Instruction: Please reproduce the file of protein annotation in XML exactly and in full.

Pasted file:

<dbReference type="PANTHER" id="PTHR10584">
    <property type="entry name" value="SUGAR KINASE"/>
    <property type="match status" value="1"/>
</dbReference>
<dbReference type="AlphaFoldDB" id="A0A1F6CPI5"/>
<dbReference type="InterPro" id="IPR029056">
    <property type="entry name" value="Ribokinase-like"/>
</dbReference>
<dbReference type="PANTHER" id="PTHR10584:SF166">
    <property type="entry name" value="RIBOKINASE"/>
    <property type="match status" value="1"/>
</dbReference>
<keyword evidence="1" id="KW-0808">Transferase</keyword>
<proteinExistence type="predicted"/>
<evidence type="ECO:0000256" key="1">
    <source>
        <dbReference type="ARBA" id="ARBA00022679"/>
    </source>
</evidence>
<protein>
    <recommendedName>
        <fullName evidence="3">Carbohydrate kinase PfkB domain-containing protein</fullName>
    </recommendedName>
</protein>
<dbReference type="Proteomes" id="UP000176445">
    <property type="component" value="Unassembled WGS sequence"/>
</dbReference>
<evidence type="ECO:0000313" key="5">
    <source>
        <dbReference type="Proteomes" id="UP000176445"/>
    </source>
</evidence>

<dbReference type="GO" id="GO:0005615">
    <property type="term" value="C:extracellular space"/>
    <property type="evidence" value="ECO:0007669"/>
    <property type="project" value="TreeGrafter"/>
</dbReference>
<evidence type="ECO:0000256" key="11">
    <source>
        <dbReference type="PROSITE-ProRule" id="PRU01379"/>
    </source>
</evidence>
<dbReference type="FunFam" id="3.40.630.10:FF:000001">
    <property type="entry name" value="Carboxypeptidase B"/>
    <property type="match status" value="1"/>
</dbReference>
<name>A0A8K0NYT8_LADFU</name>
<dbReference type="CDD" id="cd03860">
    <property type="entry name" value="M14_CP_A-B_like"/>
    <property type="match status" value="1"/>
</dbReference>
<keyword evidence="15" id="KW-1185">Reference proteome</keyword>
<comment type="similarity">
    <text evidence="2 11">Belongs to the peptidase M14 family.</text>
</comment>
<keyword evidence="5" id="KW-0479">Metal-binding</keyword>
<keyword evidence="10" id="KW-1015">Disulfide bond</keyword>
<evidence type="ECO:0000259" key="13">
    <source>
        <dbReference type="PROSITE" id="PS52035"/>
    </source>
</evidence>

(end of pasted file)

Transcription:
<dbReference type="PANTHER" id="PTHR10584">
    <property type="entry name" value="SUGAR KINASE"/>
    <property type="match status" value="1"/>
</dbReference>
<dbReference type="AlphaFoldDB" id="A0A1F6CPI5"/>
<dbReference type="InterPro" id="IPR029056">
    <property type="entry name" value="Ribokinase-like"/>
</dbReference>
<dbReference type="PANTHER" id="PTHR10584:SF166">
    <property type="entry name" value="RIBOKINASE"/>
    <property type="match status" value="1"/>
</dbReference>
<keyword evidence="1" id="KW-0808">Transferase</keyword>
<proteinExistence type="predicted"/>
<evidence type="ECO:0000256" key="1">
    <source>
        <dbReference type="ARBA" id="ARBA00022679"/>
    </source>
</evidence>
<protein>
    <recommendedName>
        <fullName evidence="3">Carbohydrate kinase PfkB domain-containing protein</fullName>
    </recommendedName>
</protein>
<dbReference type="Proteomes" id="UP000176445">
    <property type="component" value="Unassembled WGS sequence"/>
</dbReference>
<evidence type="ECO:0000313" key="5">
    <source>
        <dbReference type="Proteomes" id="UP000176445"/>
    </source>
</evidence>

<dbReference type="GO" id="GO:0005615">
    <property type="term" value="C:extracellular space"/>
    <property type="evidence" value="ECO:0007669"/>
    <property type="project" value="TreeGrafter"/>
</dbReference>
<evidence type="ECO:0000256" key="11">
    <source>
        <dbReference type="PROSITE-ProRule" id="PRU01379"/>
    </source>
</evidence>
<dbReference type="FunFam" id="3.40.630.10:FF:000001">
    <property type="entry name" value="Carboxypeptidase B"/>
    <property type="match status" value="1"/>
</dbReference>
<name>A0A8K0NYT8_LADFU</name>
<dbReference type="CDD" id="cd03860">
    <property type="entry name" value="M14_CP_A-B_like"/>
    <property type="match status" value="1"/>
</dbReference>
<keyword evidence="15" id="KW-1185">Reference proteome</keyword>
<comment type="similarity">
    <text evidence="2 11">Belongs to the peptidase M14 family.</text>
</comment>
<keyword evidence="5" id="KW-0479">Metal-binding</keyword>
<keyword evidence="10" id="KW-1015">Disulfide bond</keyword>
<evidence type="ECO:0000259" key="13">
    <source>
        <dbReference type="PROSITE" id="PS52035"/>
    </source>
</evidence>